Edward Howard Jr. of Cambridge, MD – An art major, Howard is the recipient of the SU Library Prize for his pastel drawing titled Human Condition 1 (right).
Depicting a red-headed male wearing earbuds and gray hoodie, the piece was on display in Fulton Hall Gallery and will become part of the permanent Blackwell Library Collection. The cash prize is reserved for pieces of exceptional quality, ensuring that the early work of distinguished young artists is preserved and displayed at their institution.
In an artist statement about his work, Howard said: “The art I have created was to study the figures, bone and muscle structure for a career as a forensic sketch artist for a Maryland police organization.” He added that he wants viewers to “enter into the work and establish their own connection” because that “creates limitless meaning behind what the work is expressing.”
Howard comes from a long line of SU students. His grandmother, Eileen Majors, is a graduate and his grandfather took night classes after Vietnam to complete his degree. Several cousins have attended and his brother is currently a sophomore.
Yodahe Jaleta of Ethiopia – In 2005, Jaleta’s parents moved to the United States from Ethiopia so their four daughters could have the best education possible. They settled in Ellicott City, MD, when Jaleta was a junior in high school.
“The whole purpose of us coming to the U.S. was for education,” she said. “My parents wanted us to attend good colleges.”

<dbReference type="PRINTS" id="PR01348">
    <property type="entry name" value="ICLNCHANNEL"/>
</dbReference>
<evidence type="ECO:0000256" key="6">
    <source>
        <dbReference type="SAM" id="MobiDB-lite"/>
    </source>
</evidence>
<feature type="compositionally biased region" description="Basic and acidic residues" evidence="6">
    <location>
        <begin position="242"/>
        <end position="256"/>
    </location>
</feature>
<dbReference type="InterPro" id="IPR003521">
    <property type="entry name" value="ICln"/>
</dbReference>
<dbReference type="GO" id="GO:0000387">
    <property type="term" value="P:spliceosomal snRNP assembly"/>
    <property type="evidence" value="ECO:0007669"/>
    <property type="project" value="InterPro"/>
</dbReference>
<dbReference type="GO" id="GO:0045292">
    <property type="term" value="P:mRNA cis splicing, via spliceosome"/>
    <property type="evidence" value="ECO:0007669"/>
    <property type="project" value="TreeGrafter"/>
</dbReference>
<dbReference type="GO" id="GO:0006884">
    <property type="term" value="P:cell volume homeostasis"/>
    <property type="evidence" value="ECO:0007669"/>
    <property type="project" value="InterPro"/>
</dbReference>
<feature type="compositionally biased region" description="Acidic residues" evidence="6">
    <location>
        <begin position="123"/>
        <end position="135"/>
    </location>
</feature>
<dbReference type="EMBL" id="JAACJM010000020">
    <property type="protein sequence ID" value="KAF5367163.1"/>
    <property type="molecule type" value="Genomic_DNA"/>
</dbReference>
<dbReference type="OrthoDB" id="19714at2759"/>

Jaleta knew she wanted to be a nurse – and she picked SU specifically for its program: “It’s very competitive, and you have to work hard. I’m so glad I decided to come here for my degree. The professors are very receptive and open for questions.”
Participating in the Nursing Department’s first winter study abroad trip in Ecuador allowed Jaleta to see how public health systems work in that country. She also learned skills and gained hands-on practice at Atlantic General Hospital and through helping MAC, Inc. with home visits. Both internships led to job offers that Jaleta is still considering.
“For me, these experiences were eye-opening. They helped me realize I’m more of a community health kind of nurse,” she said. “I want to focus on things like prevention rather than acute care.”
While Jaleta’s aunts are not able to travel from Ethiopia for SU’s commencement, her parents and sisters will attend. The family actually is celebrating three graduations this month: her older sisters are earning degrees from Maryland Bible College and Pennsylvania State University.
“My parents are very happy,” she said. “This is all they ever wanted for us.”
Alphonso Jones of Baltimore, MD – Jones, who was raised by a single mom in the inner city, defied all odds to attend SU. The nursing major is the first in his immediate family to graduate from college.